Effects of Copper Corrosion in the Performance of Polymer Electrolyte Membrane Fuel Cells

Tuesday, 3 October 2017
Prince George's Exhibit Hall D/E (Gaylord National Resort and Convention Center)
N. A. B. Johnson, S. K. Das, and A. K. Sen (Indian Institute of Technology Madras)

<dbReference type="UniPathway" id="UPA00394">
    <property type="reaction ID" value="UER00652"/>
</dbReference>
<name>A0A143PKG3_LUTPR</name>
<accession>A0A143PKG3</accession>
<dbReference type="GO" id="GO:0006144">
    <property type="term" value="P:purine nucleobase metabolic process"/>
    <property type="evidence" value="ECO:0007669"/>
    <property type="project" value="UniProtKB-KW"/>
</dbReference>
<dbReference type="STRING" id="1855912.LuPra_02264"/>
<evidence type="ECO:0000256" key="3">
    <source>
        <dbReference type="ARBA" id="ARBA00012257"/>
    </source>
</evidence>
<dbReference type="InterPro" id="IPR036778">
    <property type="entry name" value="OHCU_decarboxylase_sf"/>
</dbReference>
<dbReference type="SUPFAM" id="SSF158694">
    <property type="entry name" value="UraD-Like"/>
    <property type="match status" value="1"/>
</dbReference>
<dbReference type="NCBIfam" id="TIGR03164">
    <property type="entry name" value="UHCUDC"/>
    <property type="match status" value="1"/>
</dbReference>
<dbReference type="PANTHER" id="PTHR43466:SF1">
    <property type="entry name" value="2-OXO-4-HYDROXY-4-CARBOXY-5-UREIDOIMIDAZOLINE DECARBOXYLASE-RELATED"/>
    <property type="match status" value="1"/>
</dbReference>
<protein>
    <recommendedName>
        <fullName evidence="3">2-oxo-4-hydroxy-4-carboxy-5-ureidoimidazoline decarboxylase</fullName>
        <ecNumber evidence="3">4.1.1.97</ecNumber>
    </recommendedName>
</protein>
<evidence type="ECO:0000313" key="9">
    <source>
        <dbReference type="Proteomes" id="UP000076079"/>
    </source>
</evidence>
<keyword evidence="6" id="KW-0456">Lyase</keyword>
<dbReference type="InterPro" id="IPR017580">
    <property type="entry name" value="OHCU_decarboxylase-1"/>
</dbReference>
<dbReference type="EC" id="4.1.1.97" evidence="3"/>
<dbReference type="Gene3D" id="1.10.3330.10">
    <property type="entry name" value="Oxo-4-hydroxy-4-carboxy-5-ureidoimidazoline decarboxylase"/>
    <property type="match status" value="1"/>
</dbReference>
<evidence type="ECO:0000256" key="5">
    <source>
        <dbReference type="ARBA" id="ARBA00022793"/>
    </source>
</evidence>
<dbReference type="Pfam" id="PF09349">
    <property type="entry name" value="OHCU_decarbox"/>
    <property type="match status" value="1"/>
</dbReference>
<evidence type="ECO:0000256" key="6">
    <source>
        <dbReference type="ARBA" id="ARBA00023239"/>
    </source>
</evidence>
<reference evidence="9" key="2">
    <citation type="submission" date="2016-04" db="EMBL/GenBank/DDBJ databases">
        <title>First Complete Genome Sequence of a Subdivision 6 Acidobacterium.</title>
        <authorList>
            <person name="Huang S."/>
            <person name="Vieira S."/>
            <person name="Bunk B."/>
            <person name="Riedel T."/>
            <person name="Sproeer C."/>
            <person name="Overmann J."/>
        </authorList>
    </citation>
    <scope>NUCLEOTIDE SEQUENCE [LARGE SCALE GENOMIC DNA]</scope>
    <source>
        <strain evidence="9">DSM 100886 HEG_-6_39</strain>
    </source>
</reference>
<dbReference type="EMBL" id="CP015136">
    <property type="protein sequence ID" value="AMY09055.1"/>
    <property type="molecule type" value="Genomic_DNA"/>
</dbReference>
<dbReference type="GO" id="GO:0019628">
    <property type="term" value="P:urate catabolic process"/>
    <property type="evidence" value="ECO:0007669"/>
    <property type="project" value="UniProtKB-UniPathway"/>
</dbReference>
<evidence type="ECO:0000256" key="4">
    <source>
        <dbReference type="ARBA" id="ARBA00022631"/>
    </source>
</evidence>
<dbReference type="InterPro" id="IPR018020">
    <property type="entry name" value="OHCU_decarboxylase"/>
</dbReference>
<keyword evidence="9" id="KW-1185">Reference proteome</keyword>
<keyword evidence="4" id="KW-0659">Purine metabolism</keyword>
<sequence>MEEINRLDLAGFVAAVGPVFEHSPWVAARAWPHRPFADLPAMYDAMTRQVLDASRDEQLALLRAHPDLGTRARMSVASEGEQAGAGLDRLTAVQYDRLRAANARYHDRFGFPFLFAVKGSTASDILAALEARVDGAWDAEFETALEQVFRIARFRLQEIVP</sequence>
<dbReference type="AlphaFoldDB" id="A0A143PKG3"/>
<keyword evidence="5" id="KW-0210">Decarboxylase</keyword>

Copper Plates are widely used as the current collectors in Polymer Electrolyte Membrane (PEM) Fuel cells. With exposure to the atmosphere, copper oxidizes and causes bright copper surfaces to tarnish. This corrosion results in decreasing the current produced. This paper aims to examine the effects of copper corrosion in the performance of PEM Fuel cell. The experiments were conducted on a single PEM Fuel cell with working area of 25cm2 without external cell heating. The feed velocities of hydrogen and oxygen were fixed at 0.5 and 0.75 L min-1, respectively. To bring out the effect of corrosion, a set of copper plates were kept open to atmosphere in the temperature range of 30 – 40oC for 2 months. Then the corroded copper plates were used as current collectors in the PEM Fuel Cell and the performance was monitored. It was observed that ohmic losses increased drastically and the maximum voltage drop was 0.4V.